This Queensland Survey demonstrates how superficial questioning about population growth as an abstract good or ill gives a completely different response from deeper, prompted questioning on the matter of experienced impact of population growth. Deeper questioning elicits a profound rejection of population growth and the colourful graphs reflect the real trends. We publish this analysis because of the counterintuitive results of two much publicised recent Victorian polls, by Roy Morgan and by the Australian Institute of Progress. Those poll results and methods are analysed in another article, "Evaluating Surveys that find Australians want higher immigration and a bigger population.". The author would like to thank M.R. for drawing her attention to the subject of this article and for some valuable discussions.
Prompted perception of impacts of population growth in South East Queensland, 2010 survey by Queensland Government
(For a larger image of the graphs, click here. Use return arrow to go back to this article.)
QUEENSLAND SURVEY ON POPULATION.
For the purposes of comparison, this Queensland Survey demonstrates how superficial questioning about population growth as an abstract good or ill gives a completely different response from deeper, prompted questioning on the matter of experienced impact of population growth. Deeper questioning elicits a profound rejection of population growth.
The name of the survey was "Queensland Growth Management Summit 2010, Social Research on Population Growth and Liveability in South East Queensland", published March 2010 . This survey had 801 respondents.
The report did not make it clear to respondents that 50 per cent of Queensland’s population growth was due to overseas immigrants and thus relatively discretionary. (See graph in endnotes).  Although immigration (overseas and interstate) were acknowledged as components of population growth, most respondents were probably not aware of how large this discretionary component was, especially the overseas part. 
This report never assessed the respondents for whether they had a job or position that benefited directly from population growth – such as in development, housing finance, conveyancing, real-estate, construction, building materials supply etc. It did, however, sub-categorise people according to whether they were inner-city or retired, for instance, providing some useful nuances to the opinions elicited.
What is the difference between abstract and personally relevant (prompted) questions?
An abstract question is one that has no context or direct relationship to the person, such as, ‘Is cheesecake delicious?’ A probed question about the impact of cheese cake on respondent such as, ‘Do you benefit from eating cheesecake?” might elicit a quite different and more relevant response.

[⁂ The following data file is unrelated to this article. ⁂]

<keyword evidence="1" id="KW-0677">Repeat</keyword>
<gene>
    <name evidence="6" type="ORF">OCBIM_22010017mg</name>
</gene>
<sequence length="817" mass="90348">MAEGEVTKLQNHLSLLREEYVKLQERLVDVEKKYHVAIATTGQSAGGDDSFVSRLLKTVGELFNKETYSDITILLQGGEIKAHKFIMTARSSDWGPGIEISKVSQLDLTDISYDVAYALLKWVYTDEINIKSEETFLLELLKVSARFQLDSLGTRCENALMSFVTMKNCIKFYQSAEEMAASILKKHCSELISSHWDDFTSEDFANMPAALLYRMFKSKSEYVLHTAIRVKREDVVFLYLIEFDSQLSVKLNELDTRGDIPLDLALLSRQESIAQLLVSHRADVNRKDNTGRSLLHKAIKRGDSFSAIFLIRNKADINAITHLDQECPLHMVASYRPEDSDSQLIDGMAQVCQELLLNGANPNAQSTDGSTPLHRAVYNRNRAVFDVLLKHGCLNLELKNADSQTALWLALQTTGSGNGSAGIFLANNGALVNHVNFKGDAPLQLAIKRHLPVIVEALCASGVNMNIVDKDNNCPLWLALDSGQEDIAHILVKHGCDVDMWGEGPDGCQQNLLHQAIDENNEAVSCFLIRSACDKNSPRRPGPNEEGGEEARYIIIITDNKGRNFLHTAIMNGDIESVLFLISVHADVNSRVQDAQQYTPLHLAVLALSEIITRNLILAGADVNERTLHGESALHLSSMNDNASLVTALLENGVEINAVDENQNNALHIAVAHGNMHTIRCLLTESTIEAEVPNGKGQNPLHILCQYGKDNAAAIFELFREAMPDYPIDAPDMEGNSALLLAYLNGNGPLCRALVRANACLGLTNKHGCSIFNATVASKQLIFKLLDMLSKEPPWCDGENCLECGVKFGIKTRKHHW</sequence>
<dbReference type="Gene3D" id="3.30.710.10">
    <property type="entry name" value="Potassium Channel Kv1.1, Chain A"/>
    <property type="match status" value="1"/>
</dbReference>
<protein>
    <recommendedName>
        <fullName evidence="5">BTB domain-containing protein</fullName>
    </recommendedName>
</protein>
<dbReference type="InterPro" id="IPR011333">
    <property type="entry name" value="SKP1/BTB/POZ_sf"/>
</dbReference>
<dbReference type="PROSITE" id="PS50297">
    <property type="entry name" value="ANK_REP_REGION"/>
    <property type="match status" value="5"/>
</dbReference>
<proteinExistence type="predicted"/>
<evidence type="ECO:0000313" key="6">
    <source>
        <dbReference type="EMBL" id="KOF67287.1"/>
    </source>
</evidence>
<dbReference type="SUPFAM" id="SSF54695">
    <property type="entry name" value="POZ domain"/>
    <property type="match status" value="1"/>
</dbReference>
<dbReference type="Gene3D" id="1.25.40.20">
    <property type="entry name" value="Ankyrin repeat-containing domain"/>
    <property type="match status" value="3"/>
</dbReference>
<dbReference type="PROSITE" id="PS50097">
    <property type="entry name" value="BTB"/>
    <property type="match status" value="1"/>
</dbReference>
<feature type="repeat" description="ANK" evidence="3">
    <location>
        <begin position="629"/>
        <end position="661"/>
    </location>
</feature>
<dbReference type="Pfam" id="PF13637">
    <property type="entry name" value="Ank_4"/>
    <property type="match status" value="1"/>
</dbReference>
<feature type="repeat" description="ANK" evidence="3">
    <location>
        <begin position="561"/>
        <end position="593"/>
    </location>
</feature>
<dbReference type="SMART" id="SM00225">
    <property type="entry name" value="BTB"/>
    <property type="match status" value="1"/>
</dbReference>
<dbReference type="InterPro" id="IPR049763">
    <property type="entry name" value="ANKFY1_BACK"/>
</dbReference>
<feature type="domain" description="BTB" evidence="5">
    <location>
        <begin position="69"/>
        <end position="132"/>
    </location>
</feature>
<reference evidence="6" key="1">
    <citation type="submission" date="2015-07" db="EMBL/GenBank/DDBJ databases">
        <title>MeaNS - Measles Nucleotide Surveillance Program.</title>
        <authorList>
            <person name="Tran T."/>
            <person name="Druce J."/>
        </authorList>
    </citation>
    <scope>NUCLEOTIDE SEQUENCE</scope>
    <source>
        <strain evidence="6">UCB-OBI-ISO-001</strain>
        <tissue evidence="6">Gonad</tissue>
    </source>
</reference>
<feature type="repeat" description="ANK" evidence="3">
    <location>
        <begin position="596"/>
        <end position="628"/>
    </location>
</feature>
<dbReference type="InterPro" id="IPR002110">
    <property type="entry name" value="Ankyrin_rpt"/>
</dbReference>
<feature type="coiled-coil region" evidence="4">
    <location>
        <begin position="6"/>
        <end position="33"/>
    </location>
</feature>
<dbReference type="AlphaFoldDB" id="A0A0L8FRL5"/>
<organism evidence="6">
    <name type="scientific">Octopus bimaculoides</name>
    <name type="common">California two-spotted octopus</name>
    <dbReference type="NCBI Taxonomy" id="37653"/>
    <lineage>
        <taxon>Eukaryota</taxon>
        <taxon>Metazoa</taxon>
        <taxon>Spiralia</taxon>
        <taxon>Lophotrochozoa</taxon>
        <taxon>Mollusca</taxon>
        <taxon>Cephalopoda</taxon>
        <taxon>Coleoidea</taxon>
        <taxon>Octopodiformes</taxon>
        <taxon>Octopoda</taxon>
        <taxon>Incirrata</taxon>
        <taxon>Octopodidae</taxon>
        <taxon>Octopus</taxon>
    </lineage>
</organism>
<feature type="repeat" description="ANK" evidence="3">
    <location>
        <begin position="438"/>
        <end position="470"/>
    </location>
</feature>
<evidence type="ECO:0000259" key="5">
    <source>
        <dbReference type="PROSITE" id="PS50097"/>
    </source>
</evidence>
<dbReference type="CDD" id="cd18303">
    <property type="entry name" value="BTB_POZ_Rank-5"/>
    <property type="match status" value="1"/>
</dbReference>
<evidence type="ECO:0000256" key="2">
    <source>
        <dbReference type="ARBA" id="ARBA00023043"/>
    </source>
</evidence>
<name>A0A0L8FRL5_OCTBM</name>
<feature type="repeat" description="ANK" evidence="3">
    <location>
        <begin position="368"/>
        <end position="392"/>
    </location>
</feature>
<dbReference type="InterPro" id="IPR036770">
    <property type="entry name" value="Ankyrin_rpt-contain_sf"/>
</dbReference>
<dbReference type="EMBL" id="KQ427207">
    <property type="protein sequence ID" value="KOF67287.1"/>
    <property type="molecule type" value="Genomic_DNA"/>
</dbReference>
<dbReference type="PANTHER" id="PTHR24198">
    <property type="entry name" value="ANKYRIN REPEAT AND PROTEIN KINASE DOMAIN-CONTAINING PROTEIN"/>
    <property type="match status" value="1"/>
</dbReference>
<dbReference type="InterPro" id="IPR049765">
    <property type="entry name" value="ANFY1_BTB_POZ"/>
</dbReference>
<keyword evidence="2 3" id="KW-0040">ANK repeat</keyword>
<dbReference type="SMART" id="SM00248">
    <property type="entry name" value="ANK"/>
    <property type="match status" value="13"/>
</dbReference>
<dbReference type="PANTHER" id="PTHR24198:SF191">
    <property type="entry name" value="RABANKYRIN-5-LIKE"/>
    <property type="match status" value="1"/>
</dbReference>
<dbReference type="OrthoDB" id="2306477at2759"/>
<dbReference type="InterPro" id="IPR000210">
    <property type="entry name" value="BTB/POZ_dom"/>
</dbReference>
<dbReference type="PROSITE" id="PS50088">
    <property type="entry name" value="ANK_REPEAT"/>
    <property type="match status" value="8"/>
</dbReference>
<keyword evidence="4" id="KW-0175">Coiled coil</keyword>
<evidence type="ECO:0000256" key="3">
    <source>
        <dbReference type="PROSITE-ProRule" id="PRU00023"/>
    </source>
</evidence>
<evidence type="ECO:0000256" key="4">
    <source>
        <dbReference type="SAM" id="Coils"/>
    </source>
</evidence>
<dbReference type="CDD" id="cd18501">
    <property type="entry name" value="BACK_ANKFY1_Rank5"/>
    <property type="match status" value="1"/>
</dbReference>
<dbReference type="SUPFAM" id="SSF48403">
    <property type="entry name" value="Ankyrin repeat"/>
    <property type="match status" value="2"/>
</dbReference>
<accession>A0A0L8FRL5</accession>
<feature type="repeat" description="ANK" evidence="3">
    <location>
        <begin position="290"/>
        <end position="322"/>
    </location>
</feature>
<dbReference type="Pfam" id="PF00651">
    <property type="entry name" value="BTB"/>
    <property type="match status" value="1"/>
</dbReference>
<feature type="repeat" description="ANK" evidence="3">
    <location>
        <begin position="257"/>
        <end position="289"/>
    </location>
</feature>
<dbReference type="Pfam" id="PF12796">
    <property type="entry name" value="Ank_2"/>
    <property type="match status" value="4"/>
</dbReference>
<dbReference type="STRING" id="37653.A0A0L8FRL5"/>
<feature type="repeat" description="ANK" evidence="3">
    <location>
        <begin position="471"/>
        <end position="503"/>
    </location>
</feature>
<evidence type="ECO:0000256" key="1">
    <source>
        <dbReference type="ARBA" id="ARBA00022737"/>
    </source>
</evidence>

Population growth in the abstract
At the beginning the report presented responses to abstract questions on population growth and evaluated the total responses as only slightly more against population growth than for it, but close to 50:50.  This was misleading.
On page 24 of the report there is a presentation of how people perceive benefits to population growth. The first lines are about ‘economic benefits’. This was one of few questions that permitted the surveyors to present the responses as fairly evenly divided,  although they exaggerated this division on page 24 as “Opinion about population growth in South East Queensland is polarised.” Although 27% said that there was nothing positive about population growth and didn’t want a higher population in SEQ, the report led with the less well represented idea that 25% of residents cited economic benefits, “particularly in terms of increased work opportunities/ a wider skills base and stimulation of the local economy as a result of competitive businesses and property prices (23%). In fact, of retirees who responded, there was a higher negative response of 37%.
(How to read the graphs: The information presented below is pictured as a levered graphic representing a bar graph on its side. Each ‘box’ is like the top of a bar graph and indicates one group of response.)
Prompted questions reveal most people actually hate population growth
The next series of graphs (2- 5) gives a dramatically different picture because it asks people to actually think about the effect that population growth would have on specific parts of their lives. It calls for thinking based on experience, rather than a guess at whether population growth [which the media promote as a natural and inevitable thing) might represent some abstract good or bad out there in government policy and economics-land.
The graphs are coloured with red as a profound protest or “No”. We can see that as the respondents consider the effects of population growth on their own ‘livability’ they are gripped by horror.